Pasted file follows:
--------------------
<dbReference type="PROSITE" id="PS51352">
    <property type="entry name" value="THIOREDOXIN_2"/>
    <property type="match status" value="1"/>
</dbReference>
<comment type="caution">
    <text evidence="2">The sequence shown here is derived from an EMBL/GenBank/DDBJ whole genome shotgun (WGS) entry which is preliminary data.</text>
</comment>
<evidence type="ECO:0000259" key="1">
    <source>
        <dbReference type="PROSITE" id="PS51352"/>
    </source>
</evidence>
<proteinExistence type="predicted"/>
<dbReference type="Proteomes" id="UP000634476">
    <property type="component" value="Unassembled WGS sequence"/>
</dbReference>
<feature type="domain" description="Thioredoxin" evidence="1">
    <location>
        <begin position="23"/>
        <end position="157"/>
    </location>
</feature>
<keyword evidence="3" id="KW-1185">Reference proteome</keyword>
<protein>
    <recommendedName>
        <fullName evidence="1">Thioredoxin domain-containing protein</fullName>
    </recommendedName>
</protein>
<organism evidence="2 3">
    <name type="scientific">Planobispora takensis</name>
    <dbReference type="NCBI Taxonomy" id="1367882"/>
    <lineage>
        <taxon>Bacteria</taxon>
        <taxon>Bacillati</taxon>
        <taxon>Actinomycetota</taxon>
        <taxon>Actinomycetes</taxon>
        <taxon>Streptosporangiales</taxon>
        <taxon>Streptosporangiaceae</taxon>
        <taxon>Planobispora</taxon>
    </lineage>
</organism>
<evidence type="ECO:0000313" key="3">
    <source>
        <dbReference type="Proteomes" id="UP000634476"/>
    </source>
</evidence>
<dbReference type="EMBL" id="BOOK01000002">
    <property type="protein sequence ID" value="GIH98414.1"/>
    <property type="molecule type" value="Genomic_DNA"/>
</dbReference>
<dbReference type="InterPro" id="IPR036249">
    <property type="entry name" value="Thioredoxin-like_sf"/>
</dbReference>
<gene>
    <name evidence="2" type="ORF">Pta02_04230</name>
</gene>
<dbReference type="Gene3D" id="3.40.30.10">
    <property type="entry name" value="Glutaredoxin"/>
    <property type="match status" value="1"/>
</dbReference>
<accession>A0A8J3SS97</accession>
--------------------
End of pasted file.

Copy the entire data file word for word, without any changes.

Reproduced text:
<dbReference type="PROSITE" id="PS51352">
    <property type="entry name" value="THIOREDOXIN_2"/>
    <property type="match status" value="1"/>
</dbReference>
<comment type="caution">
    <text evidence="2">The sequence shown here is derived from an EMBL/GenBank/DDBJ whole genome shotgun (WGS) entry which is preliminary data.</text>
</comment>
<evidence type="ECO:0000259" key="1">
    <source>
        <dbReference type="PROSITE" id="PS51352"/>
    </source>
</evidence>
<proteinExistence type="predicted"/>
<dbReference type="Proteomes" id="UP000634476">
    <property type="component" value="Unassembled WGS sequence"/>
</dbReference>
<feature type="domain" description="Thioredoxin" evidence="1">
    <location>
        <begin position="23"/>
        <end position="157"/>
    </location>
</feature>
<keyword evidence="3" id="KW-1185">Reference proteome</keyword>
<protein>
    <recommendedName>
        <fullName evidence="1">Thioredoxin domain-containing protein</fullName>
    </recommendedName>
</protein>
<organism evidence="2 3">
    <name type="scientific">Planobispora takensis</name>
    <dbReference type="NCBI Taxonomy" id="1367882"/>
    <lineage>
        <taxon>Bacteria</taxon>
        <taxon>Bacillati</taxon>
        <taxon>Actinomycetota</taxon>
        <taxon>Actinomycetes</taxon>
        <taxon>Streptosporangiales</taxon>
        <taxon>Streptosporangiaceae</taxon>
        <taxon>Planobispora</taxon>
    </lineage>
</organism>
<evidence type="ECO:0000313" key="3">
    <source>
        <dbReference type="Proteomes" id="UP000634476"/>
    </source>
</evidence>
<dbReference type="EMBL" id="BOOK01000002">
    <property type="protein sequence ID" value="GIH98414.1"/>
    <property type="molecule type" value="Genomic_DNA"/>
</dbReference>
<dbReference type="InterPro" id="IPR036249">
    <property type="entry name" value="Thioredoxin-like_sf"/>
</dbReference>
<gene>
    <name evidence="2" type="ORF">Pta02_04230</name>
</gene>
<dbReference type="Gene3D" id="3.40.30.10">
    <property type="entry name" value="Glutaredoxin"/>
    <property type="match status" value="1"/>
</dbReference>
<accession>A0A8J3SS97</accession>